Hockey

You’re Inconsistent Because You’re Bad And Dual Prisms

You hear a lot of this from bad teams. “We do it one night and not the next.” “When we do the things we’re supposed to we can play with anyone, but when we don’t we lose.”

“We just need to be more consistent.”

These are the kinds of quotes leaking to flooding out of the Hawks’ dressing room as the losses pile up. You got this from Saad, Lehner, and Kane last night. You’ll get it again after the Hawks are likely done getting brained by the Blues tomorrow. We can do it one night, so we just need to do it more often.

Here’s the thing. The Hawks are inconsistent because they’re bad. Not the other way around. Most bad teams are. It’s just how these things work.

Look, just about any NHL player is capable of playing a great game. A hat trick can come from anywhere on any given night. Hell, we’ve seen Michael Frolik dominate multiple playoff games. And that’s true with just about any sport. Anyone can go 3-for-4 one afternoon with a couple homers. I even saw Todd Hundley do it once. Some night, things come together and the 7th man goes for 21 points and 10 rebounds.

What separates the good players and great players from the rabble is that they can do it every night. That’s the baseline of their performance, a level they get to each and every night. Bad players peak there and then return to whatever it is they do and the abyss from which they emerged. That’s why they’re third and fourth liners.

You’ve seen Alex Nylander have a great game or two. And then he goes back to being Alex Nylander, which is someone waiting for the puck to get to him in space and then panicking when he gets it while he spills it into the corner. You’ve seen Erik Gustafsson at times genuinely look like an exciting d-man. And then he returns to turning the wrong way and having no defensive instincts whatsoever and being slow. I could go on.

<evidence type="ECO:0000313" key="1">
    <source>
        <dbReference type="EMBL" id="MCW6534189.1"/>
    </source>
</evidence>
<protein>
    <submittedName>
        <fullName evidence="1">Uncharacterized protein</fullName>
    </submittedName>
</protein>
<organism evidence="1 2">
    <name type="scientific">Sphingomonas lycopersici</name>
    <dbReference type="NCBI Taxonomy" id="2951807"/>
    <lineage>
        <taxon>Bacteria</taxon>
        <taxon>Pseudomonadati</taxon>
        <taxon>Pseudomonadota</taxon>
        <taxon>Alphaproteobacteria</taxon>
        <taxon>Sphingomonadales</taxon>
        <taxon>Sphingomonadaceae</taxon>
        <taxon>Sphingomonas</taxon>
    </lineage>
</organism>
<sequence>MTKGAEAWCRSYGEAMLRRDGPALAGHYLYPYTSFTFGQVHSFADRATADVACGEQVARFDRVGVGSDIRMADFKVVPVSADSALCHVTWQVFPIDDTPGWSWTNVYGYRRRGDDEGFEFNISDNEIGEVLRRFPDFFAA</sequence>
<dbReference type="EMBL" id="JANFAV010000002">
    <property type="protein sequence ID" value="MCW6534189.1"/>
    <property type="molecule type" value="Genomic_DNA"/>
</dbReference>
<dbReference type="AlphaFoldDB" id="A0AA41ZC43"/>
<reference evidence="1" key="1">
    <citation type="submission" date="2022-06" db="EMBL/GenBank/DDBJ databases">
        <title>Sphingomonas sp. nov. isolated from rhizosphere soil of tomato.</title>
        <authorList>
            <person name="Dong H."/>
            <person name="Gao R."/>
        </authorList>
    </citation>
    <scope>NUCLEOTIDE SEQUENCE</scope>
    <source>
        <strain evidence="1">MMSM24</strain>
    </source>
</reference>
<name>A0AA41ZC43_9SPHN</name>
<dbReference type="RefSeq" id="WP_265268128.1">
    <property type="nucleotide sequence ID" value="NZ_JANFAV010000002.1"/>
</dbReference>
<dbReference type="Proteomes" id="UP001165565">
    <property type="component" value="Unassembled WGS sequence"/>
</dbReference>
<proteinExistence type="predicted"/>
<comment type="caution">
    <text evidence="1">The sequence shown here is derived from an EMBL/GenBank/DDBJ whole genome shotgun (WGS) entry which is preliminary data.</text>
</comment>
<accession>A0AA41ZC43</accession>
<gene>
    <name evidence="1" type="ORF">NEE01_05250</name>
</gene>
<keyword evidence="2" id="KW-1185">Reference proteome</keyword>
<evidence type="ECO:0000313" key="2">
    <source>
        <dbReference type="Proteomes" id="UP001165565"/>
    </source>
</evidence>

The Hawks can sit around and wish for consistency, but they’re not going to get it with this roster. It’s not some mental deficiency. It’s not a matter of wanting to be consistent more often. They’re simply not good enough to be. Although I guess if your teammates are telling the press you’re just not good enough, that’s probably worse.

-It’s hard to know how to watch, or judge, or cover the rest of this season. It can get so depressing so quickly, especially of late. But seeing as how the Hawks have yet to tell us what the aims are or what they’re trying to do, we can only view it in the dual prisms they’ve given us. This is what I attempted to do last night.

Essentially, you have to watch the Hawks on two levels. One is their flaccid attempts to get back into the playoffs, which they’re abjectly failing. The goalies haven’t helped stop the slide, the vets they picked up either provide the character “Major Suckage” or are hurt. They don’t look to be moving toward anything.

The other is something of a redevelopment, or rebuild, take your pick. And that isn’t judged or hinging on the results. That’s what Adam Boqvist and Kirby Dach and still DeBrincat and Strome look like after a stretch. Are their games growing? Do they appear to be learning? Are they getting better? The first two are incomplete because they simply haven’t been around long enough and/or are being supplied with plugs to play with. Strome looks like his game has expanded a bit, as his skating is a little better and he’s being trusted in his own end a touch more (though with very mixed results).

Top Cat is a harder study, as for the first time he can’t buy a bucket. His attempts and scoring chances are down, though his individual expected goals is still on course. So is he contributing in other ways? So far the answers aren’t encouraging, as all his metrics are way down. But this is the first time we’ve seen his finishing not cure all, so he needs to be given room to breathe as well.

That’s just about the only way I can tell you to watch the Hawks these days, until they give you a clearer picture of what their map is. Assuming they have one.

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